The Youth Aliyah Phenomenon
בִּנְעָרֵינוּ וּבִזְקֵנֵינוּ נֵלֵךְ
With our young and our old we will go!
What was a brave and unusual decision only 20 years ago has become a legitimate phenomenon. Each year, hundreds of young religious students from English-speaking countries are choosing to stay in Israel after their “gap year” at yeshivot and midrashot in the Holy Land – and many more are joining them after finishing their university studies in the Diaspora. For a community as small as our own, these numbers represent a paradigm shift that will reverberate for years to come, impacting Anglo communities both in Israel and the Diaspora.
What is driving this trend?
If most Anglo olim are idealistic, young olim are emphatically so. The young people featured in this edition are passionately committed to giving back to Am Yisrael, and feel there is no better way to actualize their beliefs than the all-in commitment of Aliyah.
But if they are driven by idealism, it is the extraordinary growth of support services and career opportunities that is enabling more young people than ever before to translate their idealism into reality.
College programs in English, with free or drastically reduced tuition for young olim, are an increasingly attractive alternative to overpriced universities in the Diaspora. Programs like Here Next Year, Ori and Lev LaChayal ensure that lone soldiers and bnot sherut are not nearly as alone as they once were. The explosive growth of Israel’s high-tech sector means that many of the best paying jobs in Israel no longer require mother-tongue Hebrew – and that native English is a distinct advantage. And perhaps most importantly, the increasing momentum of youth Aliyah means that young olim can tap into an ever-growing support network of friends to help them through the inevitable challenges that await.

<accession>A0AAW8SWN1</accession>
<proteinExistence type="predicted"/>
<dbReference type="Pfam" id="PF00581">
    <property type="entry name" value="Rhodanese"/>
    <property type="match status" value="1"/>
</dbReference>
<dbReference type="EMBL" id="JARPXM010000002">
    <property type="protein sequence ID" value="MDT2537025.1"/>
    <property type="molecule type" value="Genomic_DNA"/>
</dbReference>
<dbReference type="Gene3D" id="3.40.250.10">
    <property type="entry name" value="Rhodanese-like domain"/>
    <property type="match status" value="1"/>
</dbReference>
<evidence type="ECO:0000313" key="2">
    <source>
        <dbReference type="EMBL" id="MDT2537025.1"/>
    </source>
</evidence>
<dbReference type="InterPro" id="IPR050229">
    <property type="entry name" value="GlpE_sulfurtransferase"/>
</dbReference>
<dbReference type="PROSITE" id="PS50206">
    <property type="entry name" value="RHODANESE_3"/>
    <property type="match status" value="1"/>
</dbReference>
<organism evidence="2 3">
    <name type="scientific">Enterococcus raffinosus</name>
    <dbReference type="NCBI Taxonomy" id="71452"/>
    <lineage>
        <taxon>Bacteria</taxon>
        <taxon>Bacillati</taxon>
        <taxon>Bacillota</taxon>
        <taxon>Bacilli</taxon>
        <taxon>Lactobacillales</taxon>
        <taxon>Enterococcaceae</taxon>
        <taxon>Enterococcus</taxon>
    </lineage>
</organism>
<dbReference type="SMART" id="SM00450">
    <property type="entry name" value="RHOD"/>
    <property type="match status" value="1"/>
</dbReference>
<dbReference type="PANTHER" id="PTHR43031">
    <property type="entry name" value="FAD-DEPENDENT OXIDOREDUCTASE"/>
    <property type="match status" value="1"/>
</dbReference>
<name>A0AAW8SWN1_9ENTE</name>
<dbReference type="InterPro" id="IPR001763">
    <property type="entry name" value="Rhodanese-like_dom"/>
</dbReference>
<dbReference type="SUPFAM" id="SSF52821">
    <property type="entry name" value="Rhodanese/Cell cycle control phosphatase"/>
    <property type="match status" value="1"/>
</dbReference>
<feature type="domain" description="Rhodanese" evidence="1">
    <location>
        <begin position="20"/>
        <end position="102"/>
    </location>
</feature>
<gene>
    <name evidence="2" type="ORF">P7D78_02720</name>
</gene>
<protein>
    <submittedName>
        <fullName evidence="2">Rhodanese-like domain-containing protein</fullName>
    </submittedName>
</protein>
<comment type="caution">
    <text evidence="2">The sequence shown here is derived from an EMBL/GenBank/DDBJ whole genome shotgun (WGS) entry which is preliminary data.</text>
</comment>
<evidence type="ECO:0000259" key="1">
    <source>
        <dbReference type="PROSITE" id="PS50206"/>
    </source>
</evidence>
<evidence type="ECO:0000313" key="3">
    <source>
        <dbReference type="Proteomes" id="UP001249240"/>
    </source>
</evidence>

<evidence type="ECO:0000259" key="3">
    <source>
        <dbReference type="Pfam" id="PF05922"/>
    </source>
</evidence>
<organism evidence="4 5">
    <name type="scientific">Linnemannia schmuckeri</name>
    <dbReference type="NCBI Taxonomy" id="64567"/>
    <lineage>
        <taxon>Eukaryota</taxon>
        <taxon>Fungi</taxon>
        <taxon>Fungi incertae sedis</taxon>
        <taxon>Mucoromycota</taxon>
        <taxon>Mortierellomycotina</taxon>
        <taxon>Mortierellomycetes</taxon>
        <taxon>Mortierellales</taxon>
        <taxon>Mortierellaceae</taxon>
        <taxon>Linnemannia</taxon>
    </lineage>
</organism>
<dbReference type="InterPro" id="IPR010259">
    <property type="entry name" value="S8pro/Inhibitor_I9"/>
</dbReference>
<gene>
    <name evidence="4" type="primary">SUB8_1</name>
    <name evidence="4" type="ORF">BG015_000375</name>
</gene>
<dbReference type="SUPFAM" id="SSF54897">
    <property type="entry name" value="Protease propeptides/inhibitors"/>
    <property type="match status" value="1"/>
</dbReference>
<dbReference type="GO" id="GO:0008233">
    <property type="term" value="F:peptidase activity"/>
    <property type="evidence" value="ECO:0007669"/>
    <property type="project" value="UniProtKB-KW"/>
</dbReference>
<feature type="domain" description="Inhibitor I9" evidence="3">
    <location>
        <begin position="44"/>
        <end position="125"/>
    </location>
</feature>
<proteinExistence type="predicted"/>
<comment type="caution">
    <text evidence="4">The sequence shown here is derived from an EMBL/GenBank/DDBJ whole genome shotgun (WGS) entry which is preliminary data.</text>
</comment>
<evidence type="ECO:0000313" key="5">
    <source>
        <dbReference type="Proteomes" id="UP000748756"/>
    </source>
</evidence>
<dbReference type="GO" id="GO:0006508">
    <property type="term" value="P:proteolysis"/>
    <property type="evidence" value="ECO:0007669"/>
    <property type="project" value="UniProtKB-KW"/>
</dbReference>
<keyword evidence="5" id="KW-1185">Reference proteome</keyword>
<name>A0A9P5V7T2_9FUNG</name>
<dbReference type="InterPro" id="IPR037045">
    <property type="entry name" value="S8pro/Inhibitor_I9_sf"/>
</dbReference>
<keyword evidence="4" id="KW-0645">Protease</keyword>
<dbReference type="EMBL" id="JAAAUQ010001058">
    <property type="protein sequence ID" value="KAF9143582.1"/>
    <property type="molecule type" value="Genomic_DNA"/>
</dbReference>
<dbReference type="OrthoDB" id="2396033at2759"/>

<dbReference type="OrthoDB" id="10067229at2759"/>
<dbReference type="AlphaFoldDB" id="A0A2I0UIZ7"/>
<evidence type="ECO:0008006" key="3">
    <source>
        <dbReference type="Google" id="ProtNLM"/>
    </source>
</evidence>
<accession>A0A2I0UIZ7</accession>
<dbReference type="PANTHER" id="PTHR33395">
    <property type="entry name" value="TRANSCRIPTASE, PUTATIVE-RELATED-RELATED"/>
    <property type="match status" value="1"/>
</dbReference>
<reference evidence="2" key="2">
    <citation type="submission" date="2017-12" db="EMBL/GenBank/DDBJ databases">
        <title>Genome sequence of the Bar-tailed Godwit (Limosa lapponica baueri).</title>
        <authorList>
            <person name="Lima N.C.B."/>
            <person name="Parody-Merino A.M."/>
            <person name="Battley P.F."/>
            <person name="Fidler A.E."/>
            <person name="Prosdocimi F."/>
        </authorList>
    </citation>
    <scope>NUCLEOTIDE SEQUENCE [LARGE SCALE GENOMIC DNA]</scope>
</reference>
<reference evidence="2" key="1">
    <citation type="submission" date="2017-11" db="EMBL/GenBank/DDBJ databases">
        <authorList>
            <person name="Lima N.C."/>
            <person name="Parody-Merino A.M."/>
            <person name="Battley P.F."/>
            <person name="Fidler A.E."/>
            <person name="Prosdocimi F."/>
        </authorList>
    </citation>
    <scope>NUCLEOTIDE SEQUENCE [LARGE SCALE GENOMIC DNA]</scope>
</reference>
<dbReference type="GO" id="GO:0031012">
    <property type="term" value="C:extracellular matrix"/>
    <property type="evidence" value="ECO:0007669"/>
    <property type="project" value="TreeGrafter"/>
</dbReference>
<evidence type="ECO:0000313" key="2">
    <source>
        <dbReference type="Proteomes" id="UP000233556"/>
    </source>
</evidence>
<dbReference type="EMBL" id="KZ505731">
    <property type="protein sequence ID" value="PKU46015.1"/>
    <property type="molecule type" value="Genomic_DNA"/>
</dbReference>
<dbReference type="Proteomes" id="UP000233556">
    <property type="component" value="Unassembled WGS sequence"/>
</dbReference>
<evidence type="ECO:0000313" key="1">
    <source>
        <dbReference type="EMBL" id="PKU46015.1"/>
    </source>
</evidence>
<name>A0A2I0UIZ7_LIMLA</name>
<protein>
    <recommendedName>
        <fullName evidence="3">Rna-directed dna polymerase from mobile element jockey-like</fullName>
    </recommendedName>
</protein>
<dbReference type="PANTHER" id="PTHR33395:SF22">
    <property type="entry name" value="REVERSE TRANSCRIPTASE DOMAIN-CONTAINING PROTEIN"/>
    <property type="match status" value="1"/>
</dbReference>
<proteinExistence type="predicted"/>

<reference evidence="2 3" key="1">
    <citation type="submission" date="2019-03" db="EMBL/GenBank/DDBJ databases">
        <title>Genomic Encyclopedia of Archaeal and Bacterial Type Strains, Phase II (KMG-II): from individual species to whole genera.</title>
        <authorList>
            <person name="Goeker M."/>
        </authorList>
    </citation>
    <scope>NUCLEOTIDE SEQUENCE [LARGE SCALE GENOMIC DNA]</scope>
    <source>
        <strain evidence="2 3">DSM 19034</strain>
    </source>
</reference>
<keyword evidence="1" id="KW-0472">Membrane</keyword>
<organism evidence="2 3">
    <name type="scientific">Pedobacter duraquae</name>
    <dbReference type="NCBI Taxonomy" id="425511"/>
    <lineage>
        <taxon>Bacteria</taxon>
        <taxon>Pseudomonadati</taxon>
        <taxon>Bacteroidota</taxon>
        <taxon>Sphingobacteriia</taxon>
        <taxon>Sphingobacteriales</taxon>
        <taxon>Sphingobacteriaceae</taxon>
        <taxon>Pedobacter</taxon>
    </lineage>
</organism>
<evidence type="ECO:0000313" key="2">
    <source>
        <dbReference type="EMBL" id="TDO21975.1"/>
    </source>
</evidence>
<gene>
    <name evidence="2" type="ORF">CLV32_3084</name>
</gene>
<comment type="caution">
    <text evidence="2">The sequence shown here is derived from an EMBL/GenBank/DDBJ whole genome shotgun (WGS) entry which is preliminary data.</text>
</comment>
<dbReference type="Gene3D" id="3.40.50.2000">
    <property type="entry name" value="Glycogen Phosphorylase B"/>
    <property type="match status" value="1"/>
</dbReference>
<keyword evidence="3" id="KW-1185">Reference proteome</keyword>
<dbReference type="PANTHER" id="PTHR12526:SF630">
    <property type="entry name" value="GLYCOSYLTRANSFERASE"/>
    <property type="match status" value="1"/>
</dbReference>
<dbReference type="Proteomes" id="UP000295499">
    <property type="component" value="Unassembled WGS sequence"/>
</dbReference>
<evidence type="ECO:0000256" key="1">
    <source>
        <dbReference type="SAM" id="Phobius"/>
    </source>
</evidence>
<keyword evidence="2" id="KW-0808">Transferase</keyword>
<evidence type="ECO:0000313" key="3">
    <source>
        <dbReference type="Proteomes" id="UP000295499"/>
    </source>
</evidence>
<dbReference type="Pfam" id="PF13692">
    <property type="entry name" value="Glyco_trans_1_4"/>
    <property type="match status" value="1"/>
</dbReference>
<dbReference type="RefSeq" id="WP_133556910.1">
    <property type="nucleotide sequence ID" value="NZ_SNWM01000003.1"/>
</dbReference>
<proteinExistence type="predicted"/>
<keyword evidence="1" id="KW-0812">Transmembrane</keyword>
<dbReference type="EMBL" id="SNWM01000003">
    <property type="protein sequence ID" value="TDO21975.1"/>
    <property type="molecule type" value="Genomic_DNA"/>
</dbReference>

The extraordinary increase in Anglo youth Aliyah is a recent phenomenon, but it is one foreseen at the very beginning of our history. Rabbi Yitzchak Nissenbaum hy”d, editor of the HaMizrachi newspaper in Warsaw until his death at the hands of the Nazis in 1943, understood that the young generation would lead us back to the Land of Israel. When Pharaoh asks, “who are they that will go with you to the desert?”, Moshe defiantly responds: “We will go with our young and with our old, with our sons and with our daughters!” Rabbi Nissenbaum elaborates: “No, Pharaoh; our children will come with us. Among our people, it is the young who lead the way! They will be our first redeemers; they will not be cowed, like their elders, before the taskmasters of Egypt! Our youth, who are free of spirit, will be the first to cry out ‘this is my G-d, and I will glorify Him; my father’s G-d, and I will exalt Him!’” (Yahadut U’Leumiyut, 121).
May the courage and idealism of our youth inspire us to follow in their footsteps!